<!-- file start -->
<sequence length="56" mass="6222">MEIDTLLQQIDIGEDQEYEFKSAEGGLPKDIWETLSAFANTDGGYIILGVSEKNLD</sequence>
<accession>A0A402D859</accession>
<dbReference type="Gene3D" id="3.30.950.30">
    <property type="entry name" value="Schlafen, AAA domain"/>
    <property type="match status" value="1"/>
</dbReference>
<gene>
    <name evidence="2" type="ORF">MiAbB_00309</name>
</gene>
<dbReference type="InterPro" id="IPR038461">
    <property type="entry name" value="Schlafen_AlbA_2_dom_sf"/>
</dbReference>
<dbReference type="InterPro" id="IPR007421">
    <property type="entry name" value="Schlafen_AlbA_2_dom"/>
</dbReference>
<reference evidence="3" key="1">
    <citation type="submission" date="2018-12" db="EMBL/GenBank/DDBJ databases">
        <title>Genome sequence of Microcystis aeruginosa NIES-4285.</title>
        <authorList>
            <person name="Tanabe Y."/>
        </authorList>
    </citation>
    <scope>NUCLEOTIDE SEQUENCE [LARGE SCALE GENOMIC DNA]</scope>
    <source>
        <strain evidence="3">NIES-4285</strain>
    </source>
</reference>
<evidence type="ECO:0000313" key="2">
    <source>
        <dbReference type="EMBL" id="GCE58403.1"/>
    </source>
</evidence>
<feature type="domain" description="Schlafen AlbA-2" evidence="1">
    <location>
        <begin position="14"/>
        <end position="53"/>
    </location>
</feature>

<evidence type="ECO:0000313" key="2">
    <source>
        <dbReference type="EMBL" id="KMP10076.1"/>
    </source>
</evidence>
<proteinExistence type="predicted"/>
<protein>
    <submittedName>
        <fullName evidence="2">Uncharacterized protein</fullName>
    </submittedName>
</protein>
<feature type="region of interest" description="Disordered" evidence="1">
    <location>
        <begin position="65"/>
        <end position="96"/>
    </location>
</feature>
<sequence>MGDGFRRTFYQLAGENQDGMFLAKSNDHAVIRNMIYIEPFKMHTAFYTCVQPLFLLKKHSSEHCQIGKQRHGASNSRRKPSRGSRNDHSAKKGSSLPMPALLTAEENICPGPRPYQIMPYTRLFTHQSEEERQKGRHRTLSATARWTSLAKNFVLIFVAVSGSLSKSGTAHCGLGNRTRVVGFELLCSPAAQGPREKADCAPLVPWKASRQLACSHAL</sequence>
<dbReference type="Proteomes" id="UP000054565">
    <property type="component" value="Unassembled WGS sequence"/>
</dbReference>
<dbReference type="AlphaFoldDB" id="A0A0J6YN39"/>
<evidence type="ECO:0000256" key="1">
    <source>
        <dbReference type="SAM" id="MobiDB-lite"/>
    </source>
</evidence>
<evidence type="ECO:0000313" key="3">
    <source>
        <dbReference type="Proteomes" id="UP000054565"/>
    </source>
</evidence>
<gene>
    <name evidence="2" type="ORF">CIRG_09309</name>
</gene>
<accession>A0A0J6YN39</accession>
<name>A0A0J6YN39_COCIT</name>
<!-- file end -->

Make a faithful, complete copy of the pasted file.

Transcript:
<sequence length="56" mass="6222">MEIDTLLQQIDIGEDQEYEFKSAEGGLPKDIWETLSAFANTDGGYIILGVSEKNLD</sequence>
<accession>A0A402D859</accession>
<dbReference type="Gene3D" id="3.30.950.30">
    <property type="entry name" value="Schlafen, AAA domain"/>
    <property type="match status" value="1"/>
</dbReference>
<gene>
    <name evidence="2" type="ORF">MiAbB_00309</name>
</gene>
<dbReference type="InterPro" id="IPR038461">
    <property type="entry name" value="Schlafen_AlbA_2_dom_sf"/>
</dbReference>
<dbReference type="InterPro" id="IPR007421">
    <property type="entry name" value="Schlafen_AlbA_2_dom"/>
</dbReference>
<reference evidence="3" key="1">
    <citation type="submission" date="2018-12" db="EMBL/GenBank/DDBJ databases">
        <title>Genome sequence of Microcystis aeruginosa NIES-4285.</title>
        <authorList>
            <person name="Tanabe Y."/>
        </authorList>
    </citation>
    <scope>NUCLEOTIDE SEQUENCE [LARGE SCALE GENOMIC DNA]</scope>
    <source>
        <strain evidence="3">NIES-4285</strain>
    </source>
</reference>
<evidence type="ECO:0000313" key="2">
    <source>
        <dbReference type="EMBL" id="GCE58403.1"/>
    </source>
</evidence>
<feature type="domain" description="Schlafen AlbA-2" evidence="1">
    <location>
        <begin position="14"/>
        <end position="53"/>
    </location>
</feature>

<evidence type="ECO:0000313" key="2">
    <source>
        <dbReference type="EMBL" id="KMP10076.1"/>
    </source>
</evidence>
<proteinExistence type="predicted"/>
<protein>
    <submittedName>
        <fullName evidence="2">Uncharacterized protein</fullName>
    </submittedName>
</protein>
<feature type="region of interest" description="Disordered" evidence="1">
    <location>
        <begin position="65"/>
        <end position="96"/>
    </location>
</feature>
<sequence>MGDGFRRTFYQLAGENQDGMFLAKSNDHAVIRNMIYIEPFKMHTAFYTCVQPLFLLKKHSSEHCQIGKQRHGASNSRRKPSRGSRNDHSAKKGSSLPMPALLTAEENICPGPRPYQIMPYTRLFTHQSEEERQKGRHRTLSATARWTSLAKNFVLIFVAVSGSLSKSGTAHCGLGNRTRVVGFELLCSPAAQGPREKADCAPLVPWKASRQLACSHAL</sequence>
<dbReference type="Proteomes" id="UP000054565">
    <property type="component" value="Unassembled WGS sequence"/>
</dbReference>
<dbReference type="AlphaFoldDB" id="A0A0J6YN39"/>
<evidence type="ECO:0000256" key="1">
    <source>
        <dbReference type="SAM" id="MobiDB-lite"/>
    </source>
</evidence>
<evidence type="ECO:0000313" key="3">
    <source>
        <dbReference type="Proteomes" id="UP000054565"/>
    </source>
</evidence>
<gene>
    <name evidence="2" type="ORF">CIRG_09309</name>
</gene>
<accession>A0A0J6YN39</accession>
<name>A0A0J6YN39_COCIT</name>